reports that several recently addressed memory corruption vulnerabilities in the GE Cimplicity human-machine interface and supervisory control and data acquisition system, tracked as CVE-2023-3463, were noted by cybersecurity researcher Michael Heinzl, who discovered the bugs, to be similar to those exploited in attacks by the Russian state-sponsored threat operation Sandworm
nearly a decade ago.
Attackers could leverage the 14 flaws to facilitate arbitrary code execution in all Cimplicity versions in their default configurations through the use of a specially crafted .cim project, said Heinzl.
The Sandworm group has been reported by Trend Micro and the Cybersecurity and Infrastructure Security Agency to have leveraged a similar flaw, tracked as CVE-2014-0751, to facilitate attacks in 2014 and 2021, with the more recent intrusion used for BlackEnergy malware deployment. However, GE noted that special conditions have to be met in successfully leveraging the recently patched flaw.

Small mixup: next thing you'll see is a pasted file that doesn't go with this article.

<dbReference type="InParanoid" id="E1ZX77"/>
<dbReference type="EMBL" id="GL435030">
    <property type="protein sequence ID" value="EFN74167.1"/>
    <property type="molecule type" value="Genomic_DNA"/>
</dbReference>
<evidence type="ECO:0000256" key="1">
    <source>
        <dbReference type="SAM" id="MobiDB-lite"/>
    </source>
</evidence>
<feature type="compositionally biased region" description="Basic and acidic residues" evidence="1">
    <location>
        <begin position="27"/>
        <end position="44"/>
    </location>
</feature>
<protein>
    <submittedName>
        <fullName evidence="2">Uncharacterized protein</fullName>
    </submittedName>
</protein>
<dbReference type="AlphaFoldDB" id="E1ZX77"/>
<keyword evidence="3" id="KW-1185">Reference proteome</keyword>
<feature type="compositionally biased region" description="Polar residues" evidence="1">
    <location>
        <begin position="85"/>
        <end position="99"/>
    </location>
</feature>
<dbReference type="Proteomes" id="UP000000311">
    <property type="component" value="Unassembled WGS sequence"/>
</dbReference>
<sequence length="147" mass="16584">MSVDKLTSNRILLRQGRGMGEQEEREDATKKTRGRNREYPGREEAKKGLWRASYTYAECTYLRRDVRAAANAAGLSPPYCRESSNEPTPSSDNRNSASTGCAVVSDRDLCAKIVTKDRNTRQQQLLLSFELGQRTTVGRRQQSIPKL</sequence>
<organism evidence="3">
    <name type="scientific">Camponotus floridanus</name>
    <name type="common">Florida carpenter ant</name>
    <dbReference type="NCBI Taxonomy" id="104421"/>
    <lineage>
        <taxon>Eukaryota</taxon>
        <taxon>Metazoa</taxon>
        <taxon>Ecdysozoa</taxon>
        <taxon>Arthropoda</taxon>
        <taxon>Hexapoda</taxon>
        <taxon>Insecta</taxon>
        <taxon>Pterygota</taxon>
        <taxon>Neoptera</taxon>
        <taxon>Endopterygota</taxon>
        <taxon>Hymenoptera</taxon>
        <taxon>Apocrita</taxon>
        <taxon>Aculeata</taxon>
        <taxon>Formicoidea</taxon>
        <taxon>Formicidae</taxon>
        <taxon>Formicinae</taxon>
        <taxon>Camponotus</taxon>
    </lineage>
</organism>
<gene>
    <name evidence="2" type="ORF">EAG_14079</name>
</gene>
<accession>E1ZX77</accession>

"Exploit is only possible if an authenticated user with local access to the system obtains and opens a document from a malicious source so secure deployment and strong access management by users is essential," said GE.